At this point in American history, exposure to the marketing slogans of credit card giants MasterCard and Visa is basically co-extensive with being exposed to any kind of commercial media. But, with all this information surrounding us, it is still an open question to many Americans exactly what different products and services are being offered under the umbrella designations of these major brands.
Generally, receiving a credit card offer from you bank means ending up with either a Visa or MasterCard, while Discover and American Express constitute growing, though still less frequently available, options. This is due to the fact that agreements that tie a bank to one credit company are going out of fashion.
This, in turn, can be traced to the 2004 decision made by the Department of Justice to prohibit the guidelines forming Visa and Mastercard’s Competitive Programs Policy or CPP, which required that banks only provide their customers with cards from one network. In other words, banks providing Discover or American Express cards couldn’t issue Visa or MasterCard cards and, because of the relative commercial dominance of the latter, Discover and AmEx were effectively blocked from providing cards through banking institutions.
Since the policies guiding this practice have been eliminated, there are new choices available to consumers, and new questions as well. It’s fairly well known that MasterCard and Visa have a greater number of merchants accepting their cards than Discover or AmEx. Less clear is what the differences are between the products offered by Visa and MasterCard. Are there differences worth knowing about?
The quick answer is, there are indeed. But, to gain perspective on these differences, some quick background information to start.
You Can’t Get a Visa or MasterCard from Visa or MasterCard
To begin with, neither MasterCard nor Visa will give you a credit card. Rather, they profit from handling the exchange between your banking institution and the places where you swipe your card. As a result your bank, rather than these companies, is the organization actually managing the rewards, helping clients, setting rates of interest, and assessing fees on late payments.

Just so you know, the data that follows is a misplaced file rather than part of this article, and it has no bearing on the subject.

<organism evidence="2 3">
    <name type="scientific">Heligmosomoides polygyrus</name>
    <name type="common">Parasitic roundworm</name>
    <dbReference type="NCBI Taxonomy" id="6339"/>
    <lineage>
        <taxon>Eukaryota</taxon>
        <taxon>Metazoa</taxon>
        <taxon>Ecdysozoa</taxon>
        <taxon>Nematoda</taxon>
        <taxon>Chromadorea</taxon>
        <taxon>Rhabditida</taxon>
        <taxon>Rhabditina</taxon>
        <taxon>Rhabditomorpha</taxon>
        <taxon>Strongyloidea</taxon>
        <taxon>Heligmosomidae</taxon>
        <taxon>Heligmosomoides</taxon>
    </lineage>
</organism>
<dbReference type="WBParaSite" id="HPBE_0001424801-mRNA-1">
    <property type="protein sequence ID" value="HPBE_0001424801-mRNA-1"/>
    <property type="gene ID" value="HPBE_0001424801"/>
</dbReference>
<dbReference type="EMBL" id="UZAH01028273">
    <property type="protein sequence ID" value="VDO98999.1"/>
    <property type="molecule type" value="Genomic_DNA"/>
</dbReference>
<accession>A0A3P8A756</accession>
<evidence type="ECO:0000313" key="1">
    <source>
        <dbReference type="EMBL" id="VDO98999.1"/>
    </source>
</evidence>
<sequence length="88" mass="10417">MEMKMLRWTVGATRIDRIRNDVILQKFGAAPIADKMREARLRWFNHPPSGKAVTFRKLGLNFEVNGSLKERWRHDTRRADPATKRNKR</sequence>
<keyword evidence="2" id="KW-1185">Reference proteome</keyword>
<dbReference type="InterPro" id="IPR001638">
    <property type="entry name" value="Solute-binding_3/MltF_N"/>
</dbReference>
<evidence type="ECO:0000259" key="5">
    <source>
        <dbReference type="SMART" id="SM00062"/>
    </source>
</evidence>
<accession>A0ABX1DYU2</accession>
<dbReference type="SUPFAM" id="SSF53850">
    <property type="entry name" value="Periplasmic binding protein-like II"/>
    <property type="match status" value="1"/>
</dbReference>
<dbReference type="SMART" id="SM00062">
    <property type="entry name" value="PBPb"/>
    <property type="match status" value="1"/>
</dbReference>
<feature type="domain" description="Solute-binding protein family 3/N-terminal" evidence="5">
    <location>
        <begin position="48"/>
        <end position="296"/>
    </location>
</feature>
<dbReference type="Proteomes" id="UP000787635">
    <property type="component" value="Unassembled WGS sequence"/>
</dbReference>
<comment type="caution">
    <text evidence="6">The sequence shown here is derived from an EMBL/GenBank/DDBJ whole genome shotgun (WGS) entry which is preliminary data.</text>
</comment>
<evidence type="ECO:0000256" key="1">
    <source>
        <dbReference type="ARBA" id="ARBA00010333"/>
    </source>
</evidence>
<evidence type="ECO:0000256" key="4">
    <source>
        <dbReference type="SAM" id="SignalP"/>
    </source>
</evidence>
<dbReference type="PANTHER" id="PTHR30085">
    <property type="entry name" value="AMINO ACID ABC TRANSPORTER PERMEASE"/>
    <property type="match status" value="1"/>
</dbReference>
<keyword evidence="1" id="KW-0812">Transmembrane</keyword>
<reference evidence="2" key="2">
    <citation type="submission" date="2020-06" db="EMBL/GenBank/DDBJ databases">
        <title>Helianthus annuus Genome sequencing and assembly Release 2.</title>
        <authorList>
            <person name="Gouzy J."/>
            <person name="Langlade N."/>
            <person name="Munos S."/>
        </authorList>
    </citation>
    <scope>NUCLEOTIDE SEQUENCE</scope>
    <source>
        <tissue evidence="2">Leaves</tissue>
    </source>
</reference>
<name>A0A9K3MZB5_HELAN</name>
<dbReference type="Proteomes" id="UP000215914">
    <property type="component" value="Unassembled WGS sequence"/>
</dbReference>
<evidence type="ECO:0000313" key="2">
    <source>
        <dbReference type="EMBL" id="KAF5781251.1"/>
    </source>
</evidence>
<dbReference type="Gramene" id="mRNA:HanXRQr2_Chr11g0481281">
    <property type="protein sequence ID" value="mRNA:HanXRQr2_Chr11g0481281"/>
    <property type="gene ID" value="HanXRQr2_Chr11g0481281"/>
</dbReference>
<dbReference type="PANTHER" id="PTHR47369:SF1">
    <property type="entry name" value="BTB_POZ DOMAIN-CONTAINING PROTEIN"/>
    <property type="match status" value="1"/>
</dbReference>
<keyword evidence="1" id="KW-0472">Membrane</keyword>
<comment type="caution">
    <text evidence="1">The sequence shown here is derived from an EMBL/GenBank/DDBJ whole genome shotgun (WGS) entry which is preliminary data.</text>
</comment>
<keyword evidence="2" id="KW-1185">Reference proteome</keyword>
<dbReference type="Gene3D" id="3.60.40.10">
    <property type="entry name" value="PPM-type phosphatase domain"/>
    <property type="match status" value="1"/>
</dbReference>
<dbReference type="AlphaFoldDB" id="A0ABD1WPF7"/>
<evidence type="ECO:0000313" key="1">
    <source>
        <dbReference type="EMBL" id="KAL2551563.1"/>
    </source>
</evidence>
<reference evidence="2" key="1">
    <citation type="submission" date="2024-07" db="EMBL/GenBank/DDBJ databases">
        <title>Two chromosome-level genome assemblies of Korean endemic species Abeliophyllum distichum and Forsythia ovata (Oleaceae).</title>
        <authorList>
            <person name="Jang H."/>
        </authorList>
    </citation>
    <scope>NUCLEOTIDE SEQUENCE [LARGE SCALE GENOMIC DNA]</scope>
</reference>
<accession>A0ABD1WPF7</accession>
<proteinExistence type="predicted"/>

MasterCard and Visa then provide the mechanisms connecting the credit card machines in just about every American locale to the credit card department of your card issuer. This is preferable for many banks because the cards they issue will be so widely accepted. AmEx and Discover’s model, where the companies issue their own cards, have also been very successful, though clearly not as omnipresent as Visa and MasterCard.
Is a Visa or MasterCard the best for me?
All this is not to say that there’s no difference between what Visa and MasterCard have to offer. In fact, various fringe benefits serve to differentiate the cards since they’re provided by the credit card company rather than a bank.
Due to rules like Regulation EFTA, all credit card companies need to back their cards up against identity theft and other malfeasance. But, non-mandatory extras, such as providing insurance for a rented automobile, can prove to be areas of real difference. Plus, different card plans offer different extras. Visa, for example, offers cards like Visa Signature and Visa Classic while MasterCard can provide the MasterCard World and World Elite.
Most of the areas of contrast are in the realm of return protection and purchase protection, as well as insuring a rented car, insuring against surprise travel expenses, and concierge options.
For the most part, Discover is at the bottom of the barrel when it comes to these extras, with no concierge, rental insurance, or coverage for purchases and returns made using the card. AmEx has the most extras, especially on premium cards like the AmEx Platinum, and MasterCard and Visa are about in the middle. Visa has a somewhat nicer offering, since Visa’s protection for car rental insurance is superior and more Visa cards have return coverage for items purchased with the card.
AmEx, however, has both of the market leaders beat on both insurance offered and coverage for returned items, both in terms of the amount of insurance cardholders receive and the proportion of their products covered by such protection. AmEx has also introduced premium return protection, which further extends available coverage for returns even to the point of applying to non American Express-issued cards.
Tim Chen is founder and CEO of NerdWallet.com, a site dedicated to helping consumers understand the ins and outs of credit card offers.